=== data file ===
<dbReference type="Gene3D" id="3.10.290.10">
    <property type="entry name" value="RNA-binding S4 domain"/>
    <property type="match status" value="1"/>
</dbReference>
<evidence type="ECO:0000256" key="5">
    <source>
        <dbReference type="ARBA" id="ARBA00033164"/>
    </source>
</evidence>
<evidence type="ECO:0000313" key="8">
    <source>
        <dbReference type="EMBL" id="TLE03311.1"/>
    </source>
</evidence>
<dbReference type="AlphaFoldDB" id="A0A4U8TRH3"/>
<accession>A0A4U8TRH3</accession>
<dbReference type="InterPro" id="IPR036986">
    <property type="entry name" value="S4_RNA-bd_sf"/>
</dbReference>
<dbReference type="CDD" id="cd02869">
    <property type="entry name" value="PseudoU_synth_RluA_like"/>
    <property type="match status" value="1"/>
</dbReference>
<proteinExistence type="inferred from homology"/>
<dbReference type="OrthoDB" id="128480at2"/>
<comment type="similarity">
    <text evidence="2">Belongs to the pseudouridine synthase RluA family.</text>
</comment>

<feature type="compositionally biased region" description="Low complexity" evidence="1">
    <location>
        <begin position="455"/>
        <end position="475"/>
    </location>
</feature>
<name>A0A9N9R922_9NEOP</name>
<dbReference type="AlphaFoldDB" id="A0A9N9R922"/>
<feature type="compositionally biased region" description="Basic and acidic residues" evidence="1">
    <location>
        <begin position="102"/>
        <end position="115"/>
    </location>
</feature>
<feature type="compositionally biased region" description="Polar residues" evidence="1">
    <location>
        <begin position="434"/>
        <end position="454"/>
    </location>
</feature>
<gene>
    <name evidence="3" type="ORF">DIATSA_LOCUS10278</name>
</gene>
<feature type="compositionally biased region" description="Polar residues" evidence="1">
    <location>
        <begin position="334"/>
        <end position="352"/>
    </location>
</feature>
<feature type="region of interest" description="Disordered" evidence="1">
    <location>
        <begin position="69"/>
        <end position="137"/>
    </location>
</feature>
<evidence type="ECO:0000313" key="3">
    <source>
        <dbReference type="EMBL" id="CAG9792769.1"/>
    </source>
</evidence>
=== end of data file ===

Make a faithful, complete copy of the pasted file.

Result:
<dbReference type="Gene3D" id="3.10.290.10">
    <property type="entry name" value="RNA-binding S4 domain"/>
    <property type="match status" value="1"/>
</dbReference>
<evidence type="ECO:0000256" key="5">
    <source>
        <dbReference type="ARBA" id="ARBA00033164"/>
    </source>
</evidence>
<evidence type="ECO:0000313" key="8">
    <source>
        <dbReference type="EMBL" id="TLE03311.1"/>
    </source>
</evidence>
<dbReference type="AlphaFoldDB" id="A0A4U8TRH3"/>
<accession>A0A4U8TRH3</accession>
<dbReference type="InterPro" id="IPR036986">
    <property type="entry name" value="S4_RNA-bd_sf"/>
</dbReference>
<dbReference type="CDD" id="cd02869">
    <property type="entry name" value="PseudoU_synth_RluA_like"/>
    <property type="match status" value="1"/>
</dbReference>
<proteinExistence type="inferred from homology"/>
<dbReference type="OrthoDB" id="128480at2"/>
<comment type="similarity">
    <text evidence="2">Belongs to the pseudouridine synthase RluA family.</text>
</comment>

<feature type="compositionally biased region" description="Low complexity" evidence="1">
    <location>
        <begin position="455"/>
        <end position="475"/>
    </location>
</feature>
<name>A0A9N9R922_9NEOP</name>
<dbReference type="AlphaFoldDB" id="A0A9N9R922"/>
<feature type="compositionally biased region" description="Basic and acidic residues" evidence="1">
    <location>
        <begin position="102"/>
        <end position="115"/>
    </location>
</feature>
<feature type="compositionally biased region" description="Polar residues" evidence="1">
    <location>
        <begin position="434"/>
        <end position="454"/>
    </location>
</feature>
<gene>
    <name evidence="3" type="ORF">DIATSA_LOCUS10278</name>
</gene>
<feature type="compositionally biased region" description="Polar residues" evidence="1">
    <location>
        <begin position="334"/>
        <end position="352"/>
    </location>
</feature>
<feature type="region of interest" description="Disordered" evidence="1">
    <location>
        <begin position="69"/>
        <end position="137"/>
    </location>
</feature>
<evidence type="ECO:0000313" key="3">
    <source>
        <dbReference type="EMBL" id="CAG9792769.1"/>
    </source>
</evidence>